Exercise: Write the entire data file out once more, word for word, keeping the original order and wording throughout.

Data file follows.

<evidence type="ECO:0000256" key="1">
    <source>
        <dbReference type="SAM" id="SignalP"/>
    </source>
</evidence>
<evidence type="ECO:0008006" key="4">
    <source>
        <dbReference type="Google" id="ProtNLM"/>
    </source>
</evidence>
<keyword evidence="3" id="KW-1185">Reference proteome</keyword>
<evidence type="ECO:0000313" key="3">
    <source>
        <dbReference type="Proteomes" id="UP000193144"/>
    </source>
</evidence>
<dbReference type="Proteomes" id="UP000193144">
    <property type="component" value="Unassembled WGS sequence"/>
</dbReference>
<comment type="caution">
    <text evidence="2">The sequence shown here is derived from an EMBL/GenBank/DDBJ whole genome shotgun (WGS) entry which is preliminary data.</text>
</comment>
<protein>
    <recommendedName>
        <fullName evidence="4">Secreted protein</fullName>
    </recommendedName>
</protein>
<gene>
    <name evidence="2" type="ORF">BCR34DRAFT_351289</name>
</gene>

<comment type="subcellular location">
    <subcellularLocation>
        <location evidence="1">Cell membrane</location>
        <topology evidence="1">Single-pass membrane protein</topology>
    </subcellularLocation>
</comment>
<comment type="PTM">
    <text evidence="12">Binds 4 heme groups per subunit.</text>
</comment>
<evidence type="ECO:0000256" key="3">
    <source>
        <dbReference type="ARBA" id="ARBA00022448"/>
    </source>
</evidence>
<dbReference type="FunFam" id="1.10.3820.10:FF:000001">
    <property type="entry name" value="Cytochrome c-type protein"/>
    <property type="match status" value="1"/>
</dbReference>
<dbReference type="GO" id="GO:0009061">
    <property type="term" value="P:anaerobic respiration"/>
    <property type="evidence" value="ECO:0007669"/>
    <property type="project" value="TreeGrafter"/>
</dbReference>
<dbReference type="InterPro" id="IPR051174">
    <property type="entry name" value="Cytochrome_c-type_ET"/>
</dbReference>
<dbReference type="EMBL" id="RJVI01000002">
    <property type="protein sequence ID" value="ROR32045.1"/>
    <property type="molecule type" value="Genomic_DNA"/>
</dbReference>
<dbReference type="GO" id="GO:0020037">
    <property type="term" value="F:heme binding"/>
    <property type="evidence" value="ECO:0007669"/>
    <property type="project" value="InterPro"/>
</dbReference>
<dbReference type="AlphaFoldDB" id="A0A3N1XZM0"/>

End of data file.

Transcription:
<evidence type="ECO:0000256" key="1">
    <source>
        <dbReference type="SAM" id="SignalP"/>
    </source>
</evidence>
<evidence type="ECO:0008006" key="4">
    <source>
        <dbReference type="Google" id="ProtNLM"/>
    </source>
</evidence>
<keyword evidence="3" id="KW-1185">Reference proteome</keyword>
<evidence type="ECO:0000313" key="3">
    <source>
        <dbReference type="Proteomes" id="UP000193144"/>
    </source>
</evidence>
<dbReference type="Proteomes" id="UP000193144">
    <property type="component" value="Unassembled WGS sequence"/>
</dbReference>
<comment type="caution">
    <text evidence="2">The sequence shown here is derived from an EMBL/GenBank/DDBJ whole genome shotgun (WGS) entry which is preliminary data.</text>
</comment>
<protein>
    <recommendedName>
        <fullName evidence="4">Secreted protein</fullName>
    </recommendedName>
</protein>
<gene>
    <name evidence="2" type="ORF">BCR34DRAFT_351289</name>
</gene>

<comment type="subcellular location">
    <subcellularLocation>
        <location evidence="1">Cell membrane</location>
        <topology evidence="1">Single-pass membrane protein</topology>
    </subcellularLocation>
</comment>
<comment type="PTM">
    <text evidence="12">Binds 4 heme groups per subunit.</text>
</comment>
<evidence type="ECO:0000256" key="3">
    <source>
        <dbReference type="ARBA" id="ARBA00022448"/>
    </source>
</evidence>
<dbReference type="FunFam" id="1.10.3820.10:FF:000001">
    <property type="entry name" value="Cytochrome c-type protein"/>
    <property type="match status" value="1"/>
</dbReference>
<dbReference type="GO" id="GO:0009061">
    <property type="term" value="P:anaerobic respiration"/>
    <property type="evidence" value="ECO:0007669"/>
    <property type="project" value="TreeGrafter"/>
</dbReference>
<dbReference type="InterPro" id="IPR051174">
    <property type="entry name" value="Cytochrome_c-type_ET"/>
</dbReference>
<dbReference type="EMBL" id="RJVI01000002">
    <property type="protein sequence ID" value="ROR32045.1"/>
    <property type="molecule type" value="Genomic_DNA"/>
</dbReference>
<dbReference type="GO" id="GO:0020037">
    <property type="term" value="F:heme binding"/>
    <property type="evidence" value="ECO:0007669"/>
    <property type="project" value="InterPro"/>
</dbReference>
<dbReference type="AlphaFoldDB" id="A0A3N1XZM0"/>